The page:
Was it worth it? The all-out U-boat offensive did sink 880,000 tons of shipping in April 1917 alone and endangered the seaborne trade that Britain depended on. Unfortunately, it also helped U.S. President Woodrow Wilson to persuade Congress to declare war on Germany in April 1917. The intervention of more than a million fresh American soldiers by late 1918 heartened the British and French armies battered by years of war and the devastating German 1918 offensives.
Wilson believed that America should enter the war against Germany, and perhaps he would have achieved this regardless. Foregoing unrestricted submarine warfare would also have sheathed the dagger that did inflict painful cuts on Britain. It also would have postponed the flood of U.S troops that changed the balance of power on the Western Front in 1918.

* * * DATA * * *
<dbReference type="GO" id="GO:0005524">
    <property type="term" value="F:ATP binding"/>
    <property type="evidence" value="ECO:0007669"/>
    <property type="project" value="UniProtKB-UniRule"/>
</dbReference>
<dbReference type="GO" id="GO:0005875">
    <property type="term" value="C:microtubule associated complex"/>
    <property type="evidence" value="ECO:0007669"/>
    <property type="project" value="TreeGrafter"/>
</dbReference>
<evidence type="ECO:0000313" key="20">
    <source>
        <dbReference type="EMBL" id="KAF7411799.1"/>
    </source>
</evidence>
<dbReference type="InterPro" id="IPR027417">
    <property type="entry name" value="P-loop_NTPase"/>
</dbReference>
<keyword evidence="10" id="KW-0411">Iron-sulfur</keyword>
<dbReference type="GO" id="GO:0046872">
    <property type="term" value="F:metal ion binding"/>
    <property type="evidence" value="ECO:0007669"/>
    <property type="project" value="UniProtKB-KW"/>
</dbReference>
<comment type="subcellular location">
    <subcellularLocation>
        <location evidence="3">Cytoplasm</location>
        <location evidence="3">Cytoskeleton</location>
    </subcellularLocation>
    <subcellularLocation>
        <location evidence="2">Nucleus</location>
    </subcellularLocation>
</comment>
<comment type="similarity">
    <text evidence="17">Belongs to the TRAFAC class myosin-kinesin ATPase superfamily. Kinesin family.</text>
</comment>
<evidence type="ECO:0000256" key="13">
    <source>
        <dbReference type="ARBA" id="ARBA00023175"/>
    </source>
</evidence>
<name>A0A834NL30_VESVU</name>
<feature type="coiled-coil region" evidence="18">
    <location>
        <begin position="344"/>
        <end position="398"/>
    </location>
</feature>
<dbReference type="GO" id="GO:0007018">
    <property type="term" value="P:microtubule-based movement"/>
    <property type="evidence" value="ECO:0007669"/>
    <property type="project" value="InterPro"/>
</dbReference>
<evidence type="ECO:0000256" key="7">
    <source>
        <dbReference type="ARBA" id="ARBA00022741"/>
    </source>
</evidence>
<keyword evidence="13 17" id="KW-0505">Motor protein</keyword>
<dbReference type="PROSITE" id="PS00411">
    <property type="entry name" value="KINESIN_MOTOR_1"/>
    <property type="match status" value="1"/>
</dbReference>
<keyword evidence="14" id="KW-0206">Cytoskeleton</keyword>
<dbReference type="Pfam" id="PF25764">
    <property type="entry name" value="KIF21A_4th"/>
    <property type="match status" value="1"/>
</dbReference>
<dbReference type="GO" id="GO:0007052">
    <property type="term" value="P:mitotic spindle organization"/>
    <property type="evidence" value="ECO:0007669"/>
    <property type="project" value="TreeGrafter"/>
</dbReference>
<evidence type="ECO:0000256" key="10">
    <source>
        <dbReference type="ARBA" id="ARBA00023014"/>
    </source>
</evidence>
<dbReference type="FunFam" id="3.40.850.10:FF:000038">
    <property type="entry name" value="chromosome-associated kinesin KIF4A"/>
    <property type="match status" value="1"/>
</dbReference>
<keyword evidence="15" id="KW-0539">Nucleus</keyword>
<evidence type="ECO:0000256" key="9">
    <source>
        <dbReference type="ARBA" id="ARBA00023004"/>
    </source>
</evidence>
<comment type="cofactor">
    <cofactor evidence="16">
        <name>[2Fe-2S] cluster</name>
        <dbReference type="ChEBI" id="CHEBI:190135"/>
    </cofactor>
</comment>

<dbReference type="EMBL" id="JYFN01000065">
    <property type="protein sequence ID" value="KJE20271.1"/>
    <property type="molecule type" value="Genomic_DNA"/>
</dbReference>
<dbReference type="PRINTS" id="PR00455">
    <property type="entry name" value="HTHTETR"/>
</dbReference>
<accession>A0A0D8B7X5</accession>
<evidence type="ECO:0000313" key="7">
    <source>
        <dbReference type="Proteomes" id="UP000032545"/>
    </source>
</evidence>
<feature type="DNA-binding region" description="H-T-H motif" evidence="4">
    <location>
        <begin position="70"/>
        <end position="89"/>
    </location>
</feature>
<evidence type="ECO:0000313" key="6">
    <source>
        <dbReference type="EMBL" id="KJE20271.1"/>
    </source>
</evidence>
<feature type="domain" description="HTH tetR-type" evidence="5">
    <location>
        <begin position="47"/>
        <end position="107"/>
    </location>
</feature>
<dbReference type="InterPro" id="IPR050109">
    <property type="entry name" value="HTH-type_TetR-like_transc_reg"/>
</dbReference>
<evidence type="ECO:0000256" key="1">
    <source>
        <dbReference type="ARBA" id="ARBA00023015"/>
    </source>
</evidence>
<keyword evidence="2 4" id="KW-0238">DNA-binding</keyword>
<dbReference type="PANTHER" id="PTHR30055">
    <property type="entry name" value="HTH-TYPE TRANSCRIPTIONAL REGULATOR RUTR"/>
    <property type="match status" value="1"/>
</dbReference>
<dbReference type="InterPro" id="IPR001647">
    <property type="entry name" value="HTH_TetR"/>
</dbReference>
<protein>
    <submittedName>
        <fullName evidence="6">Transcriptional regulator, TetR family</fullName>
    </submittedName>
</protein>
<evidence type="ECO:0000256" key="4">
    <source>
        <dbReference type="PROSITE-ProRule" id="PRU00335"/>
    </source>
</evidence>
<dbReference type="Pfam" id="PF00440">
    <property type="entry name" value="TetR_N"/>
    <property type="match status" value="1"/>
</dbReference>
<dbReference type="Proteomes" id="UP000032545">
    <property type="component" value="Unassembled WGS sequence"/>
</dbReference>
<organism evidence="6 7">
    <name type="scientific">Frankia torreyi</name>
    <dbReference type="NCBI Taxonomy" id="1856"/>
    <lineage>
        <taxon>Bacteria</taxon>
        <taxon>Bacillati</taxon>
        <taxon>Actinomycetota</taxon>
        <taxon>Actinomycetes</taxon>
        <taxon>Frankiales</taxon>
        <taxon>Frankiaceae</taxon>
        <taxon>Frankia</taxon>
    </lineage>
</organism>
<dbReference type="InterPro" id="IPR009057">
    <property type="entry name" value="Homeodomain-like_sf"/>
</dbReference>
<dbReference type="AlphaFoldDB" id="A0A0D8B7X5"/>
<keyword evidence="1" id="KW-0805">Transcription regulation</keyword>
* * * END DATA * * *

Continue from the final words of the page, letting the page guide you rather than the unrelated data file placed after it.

None of these alternatives would have guaranteed victory, but they at least would have offered Germany a chance. Whether "victory" would have been worth the cost in blood is another question.
Michael Peck is a contributing writer at Foreign Policy Magazine and a writer for the War is Boring defense blog. You can follow him on Twitter: @Mipeck1.
Image: Wikimedia Commons/Bundesarchiv Bild 183-R52907/CC by-sa 3.0